Historic birth at Southport Hospital!
BABY Benjamin White's birth will go down in history - he was the last baby
to be born on the Christiana Hartley Maternity Ward at Southport & Formby
District General Hospital.
His mum, Anita Webster, was the last woman to give birth on the ward to her
bouncing 9lb baby boy.
Last Thursday (June 5th) Anita was rushed into labour, just a day before the
big changeover within Southport and Ormskirk Hospital NHS Trust, which will
now see all women's and children's services relocated to Ormskirk Hospital.
Anita's first child, two-and-a-half-year-old Lewis, was born at Southport
Hospital and Anita is glad her second sibling was also born there.
She said:- "Everything went really well and all the staff were really nice to
us. I was even happier to learn that Benjamin was the last baby to be born
on the Southport maternity ward. His birth will certainly go down in
Both mother and child are back at their Southport home and are doing fine."
The Trust is planning to mark the last birth by surprising Anita with some
lovely gifts for her newborn, which will always remind her that she was the
last woman to give birth on the Christiana Hartley Maternity Ward.
by Nicky Williams (Healthstart)
haven’t already saddled up for this year’s Sefton Cycle Tour,
the good news is that there is still time to enter.
will be accepted on the day for those who want to join the 4th
Sefton Cycle Tour on Sunday, June 22.
at all abilities, the bike ride is a leisurely 25-mile cycle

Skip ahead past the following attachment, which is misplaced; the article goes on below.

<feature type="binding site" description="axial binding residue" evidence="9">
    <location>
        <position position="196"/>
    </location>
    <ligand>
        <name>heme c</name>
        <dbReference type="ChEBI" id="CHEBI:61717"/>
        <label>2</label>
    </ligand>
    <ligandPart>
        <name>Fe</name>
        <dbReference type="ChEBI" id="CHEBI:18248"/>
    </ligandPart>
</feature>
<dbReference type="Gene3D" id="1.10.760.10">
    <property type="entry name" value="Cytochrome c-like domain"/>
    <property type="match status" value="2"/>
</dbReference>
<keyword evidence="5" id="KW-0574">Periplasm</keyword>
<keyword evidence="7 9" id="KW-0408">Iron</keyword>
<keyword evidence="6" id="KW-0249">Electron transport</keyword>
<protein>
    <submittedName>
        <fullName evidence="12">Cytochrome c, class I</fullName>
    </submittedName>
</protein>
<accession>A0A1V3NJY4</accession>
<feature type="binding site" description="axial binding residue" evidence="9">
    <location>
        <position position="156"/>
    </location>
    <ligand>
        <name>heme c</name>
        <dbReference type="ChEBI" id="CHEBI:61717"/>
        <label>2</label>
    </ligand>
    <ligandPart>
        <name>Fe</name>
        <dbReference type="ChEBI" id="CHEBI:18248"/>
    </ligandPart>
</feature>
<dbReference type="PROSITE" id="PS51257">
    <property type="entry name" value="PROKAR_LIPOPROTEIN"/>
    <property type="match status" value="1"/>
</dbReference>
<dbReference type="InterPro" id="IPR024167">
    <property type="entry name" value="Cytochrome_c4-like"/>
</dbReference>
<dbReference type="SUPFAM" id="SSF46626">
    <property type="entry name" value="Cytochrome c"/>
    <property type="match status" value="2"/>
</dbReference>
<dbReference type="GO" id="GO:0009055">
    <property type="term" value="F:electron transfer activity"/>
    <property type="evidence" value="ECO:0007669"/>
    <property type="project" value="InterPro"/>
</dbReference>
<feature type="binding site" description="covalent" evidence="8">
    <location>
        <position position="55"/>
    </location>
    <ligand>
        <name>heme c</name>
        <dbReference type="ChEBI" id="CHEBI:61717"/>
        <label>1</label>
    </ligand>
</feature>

through the pretty countryside of Sefton. It starts and finishes
at Maghull Town Hall and includes a refreshment stop at Ainsdale
Beach. There is a charge of £7
per person or £24
per team and the event is open to anyone aged 14 years and over.
Sefton Cycle Tour has been organised by Healthstart in partnership
with South Sefton and Southport & Formby Primary Care Trusts
and Sefton Council.
forms part of the fifth Sefton Healthstart Festival programme,
which runs until June 28th, and offers a jam-packed programme of
events to suit all ages and abilities. The idea behind the
Festival is to promote healthier lifestyles and encourage physical
is also to show that increasing exercise is one of the best ways
to help prevent cancer and coronary heart disease.
Festival’s official charity beneficiary in 2003 is the British
forms for the Sefton Cycle Tour or any of the other events,
please call Lisa Parnell at Healthstart on 0151 707 2566 or
schoolboy Mark Cartwright has cleaned up with a design to help cut down on the number of food poisoning cases in the city.
Mark, aged 12, a pupil at Cardinal Heenan School, has designed the winning poster in a competition for Liverpool schools for Food Safety Week.
The theme for this year's week was the "Importance of Hand Washing"
and is aimed at increasing awareness of food hygiene with a goal of reducing food poisoning incidents by 20% by 2006 As many as one in 10 people suffer from food poisoning. This amounts to up to 5.5 million cases a year in the UK alone.
Mark's poster design has the message "Always wash your hands before you handle food.
Kill germs before they kill you."
He wins £50 in vouchers of his choice and his school receives a cheque for £200.His poster will be on display in Sayers and Hampson stores across Merseyside and in selected City Council Offices.
National Food Safety Week is an annual venture between the Food and Drink Federation, the Food Standards Agency and other interested bodies. Liverpool City Council Environmental Health and Trading Standards Department and Sayers Confectioners joined forces to invite schools across Liverpool to design a poster on this year's theme.
Councillor Paula Keaveney, Assistant Executive Member for the Environment, said:-
"Improving food hygiene is a vital way of ensuring better health. So we are delighted with the imagination shown by Mark and the other pupils who took part in the competition. His design for posters will be used to good effect across the city."